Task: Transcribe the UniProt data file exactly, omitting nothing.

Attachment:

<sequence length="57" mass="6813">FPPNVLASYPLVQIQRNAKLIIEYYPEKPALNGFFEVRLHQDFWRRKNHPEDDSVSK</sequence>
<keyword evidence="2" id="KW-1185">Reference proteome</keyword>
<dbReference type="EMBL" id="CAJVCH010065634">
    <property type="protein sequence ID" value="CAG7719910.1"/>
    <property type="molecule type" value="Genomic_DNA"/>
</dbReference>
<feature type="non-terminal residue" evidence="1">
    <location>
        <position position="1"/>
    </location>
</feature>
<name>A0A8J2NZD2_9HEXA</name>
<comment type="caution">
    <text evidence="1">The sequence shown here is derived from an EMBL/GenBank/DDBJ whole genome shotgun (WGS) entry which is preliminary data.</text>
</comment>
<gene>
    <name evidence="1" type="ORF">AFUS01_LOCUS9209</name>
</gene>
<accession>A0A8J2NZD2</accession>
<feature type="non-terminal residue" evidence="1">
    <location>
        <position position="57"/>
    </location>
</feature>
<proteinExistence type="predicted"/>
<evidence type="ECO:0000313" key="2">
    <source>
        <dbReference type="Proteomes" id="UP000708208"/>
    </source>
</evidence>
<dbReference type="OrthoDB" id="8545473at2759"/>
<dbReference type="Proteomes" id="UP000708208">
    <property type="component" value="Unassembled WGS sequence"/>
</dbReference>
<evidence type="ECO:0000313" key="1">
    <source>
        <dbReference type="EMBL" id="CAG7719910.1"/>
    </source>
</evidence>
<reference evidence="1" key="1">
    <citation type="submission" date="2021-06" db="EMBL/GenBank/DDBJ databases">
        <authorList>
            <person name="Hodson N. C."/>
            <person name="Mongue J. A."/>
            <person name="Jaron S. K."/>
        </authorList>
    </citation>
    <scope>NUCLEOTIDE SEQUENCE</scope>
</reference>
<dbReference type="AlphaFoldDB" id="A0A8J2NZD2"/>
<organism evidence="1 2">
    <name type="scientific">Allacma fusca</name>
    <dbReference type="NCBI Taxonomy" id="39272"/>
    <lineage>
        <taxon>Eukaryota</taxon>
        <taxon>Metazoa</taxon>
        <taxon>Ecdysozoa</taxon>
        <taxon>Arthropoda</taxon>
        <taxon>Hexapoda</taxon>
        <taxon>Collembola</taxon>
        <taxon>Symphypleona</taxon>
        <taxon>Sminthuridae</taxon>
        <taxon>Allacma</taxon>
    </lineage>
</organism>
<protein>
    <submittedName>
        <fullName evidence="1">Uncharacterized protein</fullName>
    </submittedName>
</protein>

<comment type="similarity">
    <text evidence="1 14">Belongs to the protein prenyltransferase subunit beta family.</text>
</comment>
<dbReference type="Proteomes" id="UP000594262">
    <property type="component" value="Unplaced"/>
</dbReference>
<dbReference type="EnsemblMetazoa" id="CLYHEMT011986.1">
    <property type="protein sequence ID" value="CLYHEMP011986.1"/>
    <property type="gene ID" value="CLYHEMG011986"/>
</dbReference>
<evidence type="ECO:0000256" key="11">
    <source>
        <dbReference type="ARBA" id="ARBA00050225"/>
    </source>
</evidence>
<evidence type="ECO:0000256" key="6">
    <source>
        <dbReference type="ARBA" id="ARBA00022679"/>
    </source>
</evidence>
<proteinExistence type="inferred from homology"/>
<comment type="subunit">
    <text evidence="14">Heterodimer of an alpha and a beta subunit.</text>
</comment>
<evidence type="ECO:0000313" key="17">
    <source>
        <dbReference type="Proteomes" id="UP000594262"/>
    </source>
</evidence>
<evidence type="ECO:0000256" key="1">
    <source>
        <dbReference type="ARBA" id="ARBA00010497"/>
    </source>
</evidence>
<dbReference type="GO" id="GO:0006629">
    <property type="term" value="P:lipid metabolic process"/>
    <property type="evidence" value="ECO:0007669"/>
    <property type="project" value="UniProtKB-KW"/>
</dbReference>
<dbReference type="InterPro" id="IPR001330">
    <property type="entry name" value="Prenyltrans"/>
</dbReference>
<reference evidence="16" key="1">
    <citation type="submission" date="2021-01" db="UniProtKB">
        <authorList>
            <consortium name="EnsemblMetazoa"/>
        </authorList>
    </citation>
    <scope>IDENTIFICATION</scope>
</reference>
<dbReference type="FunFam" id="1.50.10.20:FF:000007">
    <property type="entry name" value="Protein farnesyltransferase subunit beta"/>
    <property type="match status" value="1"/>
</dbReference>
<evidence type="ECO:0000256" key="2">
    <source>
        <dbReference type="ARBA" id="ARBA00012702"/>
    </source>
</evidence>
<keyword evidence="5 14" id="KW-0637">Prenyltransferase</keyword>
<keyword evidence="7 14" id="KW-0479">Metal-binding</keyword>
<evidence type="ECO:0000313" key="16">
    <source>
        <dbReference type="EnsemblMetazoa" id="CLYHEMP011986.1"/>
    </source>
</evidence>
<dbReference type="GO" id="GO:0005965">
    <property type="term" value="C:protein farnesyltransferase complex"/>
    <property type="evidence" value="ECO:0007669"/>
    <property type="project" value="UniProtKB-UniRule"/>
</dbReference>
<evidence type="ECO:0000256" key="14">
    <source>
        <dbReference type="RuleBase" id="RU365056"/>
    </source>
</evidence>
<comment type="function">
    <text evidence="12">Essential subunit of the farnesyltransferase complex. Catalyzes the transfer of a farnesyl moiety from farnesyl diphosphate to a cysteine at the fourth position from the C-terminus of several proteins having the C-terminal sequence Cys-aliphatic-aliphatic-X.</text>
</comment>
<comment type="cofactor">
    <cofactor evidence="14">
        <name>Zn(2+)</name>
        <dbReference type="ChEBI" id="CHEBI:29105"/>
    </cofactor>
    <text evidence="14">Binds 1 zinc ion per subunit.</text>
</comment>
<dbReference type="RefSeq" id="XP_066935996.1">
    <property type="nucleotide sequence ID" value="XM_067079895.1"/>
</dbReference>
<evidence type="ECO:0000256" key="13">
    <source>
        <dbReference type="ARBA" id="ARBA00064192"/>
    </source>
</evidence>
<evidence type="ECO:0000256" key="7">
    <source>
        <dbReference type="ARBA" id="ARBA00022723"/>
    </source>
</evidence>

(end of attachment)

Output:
<sequence length="57" mass="6813">FPPNVLASYPLVQIQRNAKLIIEYYPEKPALNGFFEVRLHQDFWRRKNHPEDDSVSK</sequence>
<keyword evidence="2" id="KW-1185">Reference proteome</keyword>
<dbReference type="EMBL" id="CAJVCH010065634">
    <property type="protein sequence ID" value="CAG7719910.1"/>
    <property type="molecule type" value="Genomic_DNA"/>
</dbReference>
<feature type="non-terminal residue" evidence="1">
    <location>
        <position position="1"/>
    </location>
</feature>
<name>A0A8J2NZD2_9HEXA</name>
<comment type="caution">
    <text evidence="1">The sequence shown here is derived from an EMBL/GenBank/DDBJ whole genome shotgun (WGS) entry which is preliminary data.</text>
</comment>
<gene>
    <name evidence="1" type="ORF">AFUS01_LOCUS9209</name>
</gene>
<accession>A0A8J2NZD2</accession>
<feature type="non-terminal residue" evidence="1">
    <location>
        <position position="57"/>
    </location>
</feature>
<proteinExistence type="predicted"/>
<evidence type="ECO:0000313" key="2">
    <source>
        <dbReference type="Proteomes" id="UP000708208"/>
    </source>
</evidence>
<dbReference type="OrthoDB" id="8545473at2759"/>
<dbReference type="Proteomes" id="UP000708208">
    <property type="component" value="Unassembled WGS sequence"/>
</dbReference>
<evidence type="ECO:0000313" key="1">
    <source>
        <dbReference type="EMBL" id="CAG7719910.1"/>
    </source>
</evidence>
<reference evidence="1" key="1">
    <citation type="submission" date="2021-06" db="EMBL/GenBank/DDBJ databases">
        <authorList>
            <person name="Hodson N. C."/>
            <person name="Mongue J. A."/>
            <person name="Jaron S. K."/>
        </authorList>
    </citation>
    <scope>NUCLEOTIDE SEQUENCE</scope>
</reference>
<dbReference type="AlphaFoldDB" id="A0A8J2NZD2"/>
<organism evidence="1 2">
    <name type="scientific">Allacma fusca</name>
    <dbReference type="NCBI Taxonomy" id="39272"/>
    <lineage>
        <taxon>Eukaryota</taxon>
        <taxon>Metazoa</taxon>
        <taxon>Ecdysozoa</taxon>
        <taxon>Arthropoda</taxon>
        <taxon>Hexapoda</taxon>
        <taxon>Collembola</taxon>
        <taxon>Symphypleona</taxon>
        <taxon>Sminthuridae</taxon>
        <taxon>Allacma</taxon>
    </lineage>
</organism>
<protein>
    <submittedName>
        <fullName evidence="1">Uncharacterized protein</fullName>
    </submittedName>
</protein>

<comment type="similarity">
    <text evidence="1 14">Belongs to the protein prenyltransferase subunit beta family.</text>
</comment>
<dbReference type="Proteomes" id="UP000594262">
    <property type="component" value="Unplaced"/>
</dbReference>
<dbReference type="EnsemblMetazoa" id="CLYHEMT011986.1">
    <property type="protein sequence ID" value="CLYHEMP011986.1"/>
    <property type="gene ID" value="CLYHEMG011986"/>
</dbReference>
<evidence type="ECO:0000256" key="11">
    <source>
        <dbReference type="ARBA" id="ARBA00050225"/>
    </source>
</evidence>
<evidence type="ECO:0000256" key="6">
    <source>
        <dbReference type="ARBA" id="ARBA00022679"/>
    </source>
</evidence>
<proteinExistence type="inferred from homology"/>
<comment type="subunit">
    <text evidence="14">Heterodimer of an alpha and a beta subunit.</text>
</comment>
<evidence type="ECO:0000313" key="17">
    <source>
        <dbReference type="Proteomes" id="UP000594262"/>
    </source>
</evidence>
<evidence type="ECO:0000256" key="1">
    <source>
        <dbReference type="ARBA" id="ARBA00010497"/>
    </source>
</evidence>
<dbReference type="GO" id="GO:0006629">
    <property type="term" value="P:lipid metabolic process"/>
    <property type="evidence" value="ECO:0007669"/>
    <property type="project" value="UniProtKB-KW"/>
</dbReference>
<dbReference type="InterPro" id="IPR001330">
    <property type="entry name" value="Prenyltrans"/>
</dbReference>
<reference evidence="16" key="1">
    <citation type="submission" date="2021-01" db="UniProtKB">
        <authorList>
            <consortium name="EnsemblMetazoa"/>
        </authorList>
    </citation>
    <scope>IDENTIFICATION</scope>
</reference>
<dbReference type="FunFam" id="1.50.10.20:FF:000007">
    <property type="entry name" value="Protein farnesyltransferase subunit beta"/>
    <property type="match status" value="1"/>
</dbReference>
<evidence type="ECO:0000256" key="2">
    <source>
        <dbReference type="ARBA" id="ARBA00012702"/>
    </source>
</evidence>
<keyword evidence="5 14" id="KW-0637">Prenyltransferase</keyword>
<keyword evidence="7 14" id="KW-0479">Metal-binding</keyword>
<evidence type="ECO:0000313" key="16">
    <source>
        <dbReference type="EnsemblMetazoa" id="CLYHEMP011986.1"/>
    </source>
</evidence>
<dbReference type="GO" id="GO:0005965">
    <property type="term" value="C:protein farnesyltransferase complex"/>
    <property type="evidence" value="ECO:0007669"/>
    <property type="project" value="UniProtKB-UniRule"/>
</dbReference>
<evidence type="ECO:0000256" key="14">
    <source>
        <dbReference type="RuleBase" id="RU365056"/>
    </source>
</evidence>
<comment type="function">
    <text evidence="12">Essential subunit of the farnesyltransferase complex. Catalyzes the transfer of a farnesyl moiety from farnesyl diphosphate to a cysteine at the fourth position from the C-terminus of several proteins having the C-terminal sequence Cys-aliphatic-aliphatic-X.</text>
</comment>
<comment type="cofactor">
    <cofactor evidence="14">
        <name>Zn(2+)</name>
        <dbReference type="ChEBI" id="CHEBI:29105"/>
    </cofactor>
    <text evidence="14">Binds 1 zinc ion per subunit.</text>
</comment>
<dbReference type="RefSeq" id="XP_066935996.1">
    <property type="nucleotide sequence ID" value="XM_067079895.1"/>
</dbReference>
<evidence type="ECO:0000256" key="13">
    <source>
        <dbReference type="ARBA" id="ARBA00064192"/>
    </source>
</evidence>
<evidence type="ECO:0000256" key="7">
    <source>
        <dbReference type="ARBA" id="ARBA00022723"/>
    </source>
</evidence>